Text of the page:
I’ve had several requests for my review of book 7, and I promise that is coming. For now, however, let us leave those who have yet to read it, time to read it. Instead, I’ll review the fifth film.
I have to provide my little warning first. I have yet to be truly impressed with the Harry Potter films, and I watch them mostly of joy for the books. In fact, I probably go against the vast majority of people when I state that the first two films are unequivocally, my favorite films. The only one that comes close in my opinion is the fourth film. Here’s why…
JK Rowling is a master story teller. As such, the films were largely doomed from the beginning. There is just so much in the books that you could never fit it all into the films without doing either a serious disservice to the story or creating a 12-hour film. It’s just not possible. To make it work, I find that the films tend to take the standard artistic licenses. In my opinion, they just don’t do it very well.
I am of the opinion that if you are going to retell a story, you should either tell it right or tell it better. In the case of JK Rowling, telling it better would require one of the greatest films of all time. Telling it right, however, creates what most people feel is a stagnant retelling of the original story. And I can agree with that. However, most of the directors seem to have approached the stories trying to tell it better, and they just haven’t.
I find myself getting annoyed at the little things. In the fifth film, I hate how Ms. Figg is portrayed. The whole scene appears to have been produced and directed by a bunch of kids. I also hate the scenes with the Dursleys for the same reasons. Because they come so early, you end up trying to recover the excitement instead of enjoying the film.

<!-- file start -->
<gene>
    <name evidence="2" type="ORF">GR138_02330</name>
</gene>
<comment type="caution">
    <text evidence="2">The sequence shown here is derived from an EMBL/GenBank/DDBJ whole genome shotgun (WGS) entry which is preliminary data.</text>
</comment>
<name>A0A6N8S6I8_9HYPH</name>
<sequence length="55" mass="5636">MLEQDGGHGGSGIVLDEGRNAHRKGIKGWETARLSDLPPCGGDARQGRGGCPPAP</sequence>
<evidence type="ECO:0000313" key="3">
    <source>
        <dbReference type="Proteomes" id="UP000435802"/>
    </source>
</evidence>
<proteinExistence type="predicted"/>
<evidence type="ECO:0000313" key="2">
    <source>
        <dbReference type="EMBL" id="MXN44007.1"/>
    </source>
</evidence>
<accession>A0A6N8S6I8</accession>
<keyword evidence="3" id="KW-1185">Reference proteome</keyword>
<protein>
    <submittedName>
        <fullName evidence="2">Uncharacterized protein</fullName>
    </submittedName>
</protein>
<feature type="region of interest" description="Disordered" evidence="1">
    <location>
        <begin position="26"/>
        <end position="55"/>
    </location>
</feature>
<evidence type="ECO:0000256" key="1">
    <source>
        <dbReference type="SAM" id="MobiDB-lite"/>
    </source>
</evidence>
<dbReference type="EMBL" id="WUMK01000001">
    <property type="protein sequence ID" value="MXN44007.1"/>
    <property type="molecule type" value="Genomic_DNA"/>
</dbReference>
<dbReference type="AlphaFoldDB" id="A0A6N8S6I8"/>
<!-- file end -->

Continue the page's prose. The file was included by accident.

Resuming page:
Later in the film, I found some of the changes made by the directors to be poorly made. In particular, making Cho Chang the revealer of the DA even under Veratiserum was not the best choice. It would not have cost anything to the time or quality of the film for that scene to be accurate, especially now since the film version of Harry is feeling guilty for accusing Cho whereas the book version deals with none of those issues.
I was extremely disappointed in the trial at the beginning of the movie. It was set up well, but Fudge seemed almost disinterested in the trial instead of the absolute rage portrayed in the books. Again, a critical mistake that would not have cost anything to have replicated.
My biggest disappointment, however, was that the departure of Fred and George was tamed down so much. While still enjoyable, the book made their departure much more illustrious and worthy of becoming legend. In the movie, the events will probably be forgotten by the next school year for all except those who were present.
Finally, I did not like the heavy, dark feel to the Ministry of Magic, but that is a choice I can deal with.
On the other hand, the ending of the film was incredible and as powerful and wonderful as I wanted it to be. The battle between Dumbledore and Voldemort was not only thunderous, but was an interesting dichotomy between the methods used. I was disappointed not to see and deal with Harry’s response to Sirius’s death in detail, especially since that event is of critical importance to the rest of the series. I also thought that the DA and the Room of Requirement were very well done.
On a whole, the film has many redeeming qualities: the dementors, the DA, the battle at the end, and the thestrals were all wonderfully done and highly enjoyable. These counteract nicely with the disappointments (Ms. Figg, the Dursleys, the trial, Fred and George, and Harry’s mourning) to leave me giving the film a solid 6 out of 10. Go see it in the theaters, but only because it really is worth it to see that last battle on the big screen.
Oh, and yes. Of course I’ll be pre-ordering it as soon as it is available. I do have my reputation to keep up after all.